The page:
Isabel was about to protest, but Aunt Mariam’s firm hands stilled her.
“Rest, My Lady. You know you’re going to need it for tomorrow’s ceremony.”
“But who is going to take care of the preparations? George has not been around for how long, and I don’t even know what to do!” Isabel whimpered.
“Do you honestly think that I would allow you bear the burdens alone? I have been like your sister ever since you were a little babe, have you not learned anything in all your nineteen years? And besides, left to you, what do you hope to accomplish in just a day?”
Isabel could not deny that what Aunt Mariam said made perfect sense. There was no use in arguing with her. However, she still felt guilty at letting her handle everything but knew there was little she could do to change anything.
All she could hope for was that once her brother returned, he would take responsibility for managing their property. From there they would decide on what next to do.
As Isabel drifted off to sleep, she felt a little spark of hope burning within her. Maybe, not all was lost yet.
The funeral ceremony sped much faster than Isabel had hoped. By early noon, the ceremony was nearly over. Isabel greeted and welcomed the sympathizers that had made it to the estate. They were all given food and drinks. She noted the presence of some powerful Dukes and Earls.
The Archbishop had also been in attendance but had left early with regard to some duties. If only the love and sympathy shown here were enough to bring back her parents, maybe then she would have been more appreciative.
Isabel glanced around in search of her brother, but he was nowhere to be found. She called on some of the guards and maids to help secretly search for her brother but was later told that he had left in the company of his friends some moments ago.
Isabel was sure it had not taken long for him to leave once the ceremony had ended. George had not even been on time. The Bishop had already begun the service when he had sneaked inside.
Calming her growing rage, she managed a smile or two for the few guests that were still present. Soon the rain began to fall in light showers, while the rest of the visitors took their leave. It was not long before a heavy downpour came crashing down and the sound of raindrops on the roofs seeped into corners of the house.
Aunt Mariam came to speak to her.
“How are you doing?” she asked.
“I am fine; I only need some time to rest and think. Thank you, Aunt Mariam, for your help in planning everything and taking care of the house until now. Only the heavens know what would have happened had you not been around to oversee the affairs,” Isabel replied.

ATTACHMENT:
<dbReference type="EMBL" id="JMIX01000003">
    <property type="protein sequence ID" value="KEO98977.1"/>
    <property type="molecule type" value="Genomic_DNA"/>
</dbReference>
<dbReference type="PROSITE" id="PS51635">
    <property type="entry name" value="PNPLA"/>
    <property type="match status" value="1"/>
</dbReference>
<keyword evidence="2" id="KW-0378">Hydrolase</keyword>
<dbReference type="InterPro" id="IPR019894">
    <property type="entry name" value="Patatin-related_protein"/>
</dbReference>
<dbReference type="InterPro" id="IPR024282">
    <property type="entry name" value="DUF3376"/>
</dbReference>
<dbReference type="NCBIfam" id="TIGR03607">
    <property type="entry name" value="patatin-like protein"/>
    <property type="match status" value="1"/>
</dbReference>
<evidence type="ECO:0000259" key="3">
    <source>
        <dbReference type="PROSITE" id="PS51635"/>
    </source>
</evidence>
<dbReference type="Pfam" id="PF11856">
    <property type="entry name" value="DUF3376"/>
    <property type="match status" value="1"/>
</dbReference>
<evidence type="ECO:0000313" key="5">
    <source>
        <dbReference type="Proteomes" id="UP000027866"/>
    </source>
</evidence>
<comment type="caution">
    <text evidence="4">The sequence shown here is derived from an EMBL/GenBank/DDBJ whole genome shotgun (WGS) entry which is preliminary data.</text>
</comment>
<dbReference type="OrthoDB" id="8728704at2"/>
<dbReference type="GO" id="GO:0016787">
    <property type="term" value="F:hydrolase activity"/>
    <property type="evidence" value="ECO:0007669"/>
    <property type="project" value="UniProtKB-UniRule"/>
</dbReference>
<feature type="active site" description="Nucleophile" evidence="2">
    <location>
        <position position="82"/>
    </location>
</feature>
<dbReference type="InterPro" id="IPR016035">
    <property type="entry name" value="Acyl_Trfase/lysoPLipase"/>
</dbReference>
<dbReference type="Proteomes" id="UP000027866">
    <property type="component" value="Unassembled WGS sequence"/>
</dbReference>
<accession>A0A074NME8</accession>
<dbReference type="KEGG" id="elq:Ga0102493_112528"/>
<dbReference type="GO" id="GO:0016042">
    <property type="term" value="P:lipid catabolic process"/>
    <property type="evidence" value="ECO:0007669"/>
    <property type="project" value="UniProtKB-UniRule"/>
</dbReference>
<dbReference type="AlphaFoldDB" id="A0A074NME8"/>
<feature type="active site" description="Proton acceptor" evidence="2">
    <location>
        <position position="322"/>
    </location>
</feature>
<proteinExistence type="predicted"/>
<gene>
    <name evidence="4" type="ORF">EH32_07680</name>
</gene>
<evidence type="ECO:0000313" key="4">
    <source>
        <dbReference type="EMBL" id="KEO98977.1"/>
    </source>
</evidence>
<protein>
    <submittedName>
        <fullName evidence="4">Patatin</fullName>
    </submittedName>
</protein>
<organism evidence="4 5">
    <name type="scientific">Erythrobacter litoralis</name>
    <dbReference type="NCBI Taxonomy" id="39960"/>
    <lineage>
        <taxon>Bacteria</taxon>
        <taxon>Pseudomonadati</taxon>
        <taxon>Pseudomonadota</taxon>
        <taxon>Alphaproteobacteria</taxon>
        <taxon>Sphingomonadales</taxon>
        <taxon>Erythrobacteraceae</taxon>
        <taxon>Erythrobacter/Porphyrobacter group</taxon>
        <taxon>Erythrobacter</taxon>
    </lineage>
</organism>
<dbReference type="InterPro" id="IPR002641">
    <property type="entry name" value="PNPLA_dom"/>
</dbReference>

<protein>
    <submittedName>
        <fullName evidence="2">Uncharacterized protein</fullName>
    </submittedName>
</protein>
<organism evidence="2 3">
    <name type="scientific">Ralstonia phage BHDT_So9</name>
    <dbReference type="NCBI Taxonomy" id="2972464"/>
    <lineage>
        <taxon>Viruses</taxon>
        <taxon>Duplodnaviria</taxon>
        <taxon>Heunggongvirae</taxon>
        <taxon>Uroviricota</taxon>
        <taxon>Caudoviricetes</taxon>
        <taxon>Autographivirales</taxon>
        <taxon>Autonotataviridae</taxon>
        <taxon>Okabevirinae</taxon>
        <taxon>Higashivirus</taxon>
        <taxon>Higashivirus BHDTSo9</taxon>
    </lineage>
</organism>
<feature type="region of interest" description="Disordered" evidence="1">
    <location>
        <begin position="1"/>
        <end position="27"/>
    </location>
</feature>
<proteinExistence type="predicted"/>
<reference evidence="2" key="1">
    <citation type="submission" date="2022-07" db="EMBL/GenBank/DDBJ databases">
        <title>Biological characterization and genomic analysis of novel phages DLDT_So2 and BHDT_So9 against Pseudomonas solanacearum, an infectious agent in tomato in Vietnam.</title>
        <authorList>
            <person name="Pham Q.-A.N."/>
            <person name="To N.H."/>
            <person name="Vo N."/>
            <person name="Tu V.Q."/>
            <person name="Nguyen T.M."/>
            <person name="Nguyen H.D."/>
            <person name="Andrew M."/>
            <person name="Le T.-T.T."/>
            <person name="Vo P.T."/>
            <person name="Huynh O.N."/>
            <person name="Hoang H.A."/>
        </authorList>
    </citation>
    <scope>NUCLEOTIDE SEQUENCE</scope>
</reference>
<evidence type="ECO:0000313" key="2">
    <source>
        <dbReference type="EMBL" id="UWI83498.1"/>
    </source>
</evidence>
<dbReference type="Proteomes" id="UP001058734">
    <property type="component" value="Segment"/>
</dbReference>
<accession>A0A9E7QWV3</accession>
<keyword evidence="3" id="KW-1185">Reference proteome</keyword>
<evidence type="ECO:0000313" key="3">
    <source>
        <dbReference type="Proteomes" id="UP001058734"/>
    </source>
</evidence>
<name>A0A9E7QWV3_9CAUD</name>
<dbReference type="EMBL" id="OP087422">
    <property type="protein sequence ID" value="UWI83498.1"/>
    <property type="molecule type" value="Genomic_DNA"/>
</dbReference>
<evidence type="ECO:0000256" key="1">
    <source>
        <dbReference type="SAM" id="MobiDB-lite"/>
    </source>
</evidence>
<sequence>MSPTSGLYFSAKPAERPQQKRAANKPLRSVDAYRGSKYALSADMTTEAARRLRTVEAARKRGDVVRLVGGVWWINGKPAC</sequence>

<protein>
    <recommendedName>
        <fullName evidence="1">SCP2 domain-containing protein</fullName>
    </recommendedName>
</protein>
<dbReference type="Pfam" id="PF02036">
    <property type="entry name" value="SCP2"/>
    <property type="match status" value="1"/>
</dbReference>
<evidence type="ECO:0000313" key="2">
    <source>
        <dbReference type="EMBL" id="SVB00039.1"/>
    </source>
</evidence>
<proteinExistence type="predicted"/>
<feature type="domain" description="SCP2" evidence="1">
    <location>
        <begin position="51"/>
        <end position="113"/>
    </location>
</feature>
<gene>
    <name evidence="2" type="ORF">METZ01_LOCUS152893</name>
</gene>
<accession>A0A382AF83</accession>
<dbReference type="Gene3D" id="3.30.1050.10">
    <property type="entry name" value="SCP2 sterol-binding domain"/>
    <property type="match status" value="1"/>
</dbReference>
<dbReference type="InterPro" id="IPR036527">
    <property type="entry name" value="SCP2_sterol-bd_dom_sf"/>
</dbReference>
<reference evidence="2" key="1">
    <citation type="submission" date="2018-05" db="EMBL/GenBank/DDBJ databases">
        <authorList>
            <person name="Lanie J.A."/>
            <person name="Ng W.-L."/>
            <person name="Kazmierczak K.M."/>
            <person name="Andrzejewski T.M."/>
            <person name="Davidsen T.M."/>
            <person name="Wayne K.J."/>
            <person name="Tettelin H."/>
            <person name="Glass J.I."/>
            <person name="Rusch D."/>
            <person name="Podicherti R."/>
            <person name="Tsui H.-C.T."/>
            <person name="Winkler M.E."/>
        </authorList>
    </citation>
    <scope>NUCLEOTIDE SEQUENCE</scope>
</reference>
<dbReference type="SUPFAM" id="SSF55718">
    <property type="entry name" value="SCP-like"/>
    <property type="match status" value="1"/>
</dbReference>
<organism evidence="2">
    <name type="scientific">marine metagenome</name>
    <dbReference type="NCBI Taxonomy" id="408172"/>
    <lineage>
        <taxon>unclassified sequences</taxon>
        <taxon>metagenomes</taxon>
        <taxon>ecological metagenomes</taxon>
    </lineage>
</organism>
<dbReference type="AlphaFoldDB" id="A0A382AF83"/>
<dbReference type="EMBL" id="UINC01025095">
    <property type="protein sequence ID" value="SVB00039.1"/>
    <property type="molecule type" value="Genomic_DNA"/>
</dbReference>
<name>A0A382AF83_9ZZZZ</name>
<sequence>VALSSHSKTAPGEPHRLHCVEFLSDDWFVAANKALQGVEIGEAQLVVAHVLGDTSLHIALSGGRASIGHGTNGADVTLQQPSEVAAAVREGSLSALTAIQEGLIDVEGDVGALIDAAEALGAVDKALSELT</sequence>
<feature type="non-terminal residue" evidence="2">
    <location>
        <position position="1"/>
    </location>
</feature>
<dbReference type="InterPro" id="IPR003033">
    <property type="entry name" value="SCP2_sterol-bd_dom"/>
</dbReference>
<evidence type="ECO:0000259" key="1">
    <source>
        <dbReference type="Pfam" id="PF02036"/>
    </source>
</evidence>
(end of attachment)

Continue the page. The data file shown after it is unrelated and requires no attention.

“You need not thank me, My Lady. Had your mother still been alive, none of these would be necessary. Moreover, you did a lot too, yourself. I noticed you managed to keep a smiling face on, even when you seemed tired and weary,” Aunt Mariam commented.
“You noticed?” she asked, trying to keep her voice down. “If you noticed, surely others might have too.”
Aunt Mariam patted her shoulder in reassurance.
“Don’t worry My Lady; it is only the years I have spent with you that allows me to see your uneasiness. Fear not, you were amazing in hiding your displeasure,” Aunt Mariam consoled.
“By the way, I haven’t seen the young master in quite some time. Even for the funeral, he managed to come late.”
“I haven’t seen him since he left. And it bothers me. How do we help him if he is presently in an unfavorable situation?” Isabel asked, more angry than worried.
“The young master has his friends, and they seem to have his interests at heart too. I am sure they wouldn’t let anything wrong befall him in their presence!”
Aunt Mariam watched as Isabel’s face gained some color, and her heart gladdened.
Even as she had said those words, she prayed within her heart that George be safe. His recent disappearing acts had not only caused worry for her but also maids and servants as well.
Earlier that day, Lord William Gregory watched as the foolish young man left hurriedly with his friends. The young man had just lost half of his estate, but still, he refused to give up. It was morning already, and he needed to have a bath and a change of clothes. Not that he cared for his physical appearance. His hair had grown past its usual boundary, and the hair on his face had not seen a razor for several days.
Fredrick changed the mug of ale before the Baron and silently made his way back to his stand. William took the mug and drank a grateful gulp. It felt good to drink after acquiring more property. Hopefully, the stupid lad would see some sense and never gamble again.
He vaguely remembered he had an event that he was required by status to attend. A beloved family of the community had just lost both parents in a shipwreck and they were having a funeral service. William frowned as he thought of the insincere love and sympathy the children would be receiving.
He hated death. He hated the fact that there was nothing one could do concerning the inevitable finality that only death could bring. No amount of trying, or hiding, or even riches could stay the hand of death. A thought crossed his mind and no sooner had it appeared than he flung it aside, slamming his fists on the table in the process.
William bowed his head in resignation. Death was close to him, pushing, breathing, so close that he could almost feel its cold embrace.
It had not taken long to him, but soon the stupid lad was back. However, this time, without any of his much more reasonable friends. The Baron stared at him long and hard. He stood there, before his table, panting and wet. No doubt the lad had entered into the rain and ran as fast as he could just to return in time.
“What do you want kid? I have already told you to bring me the deed to your house. So what are you doing here?” the Baron demanded.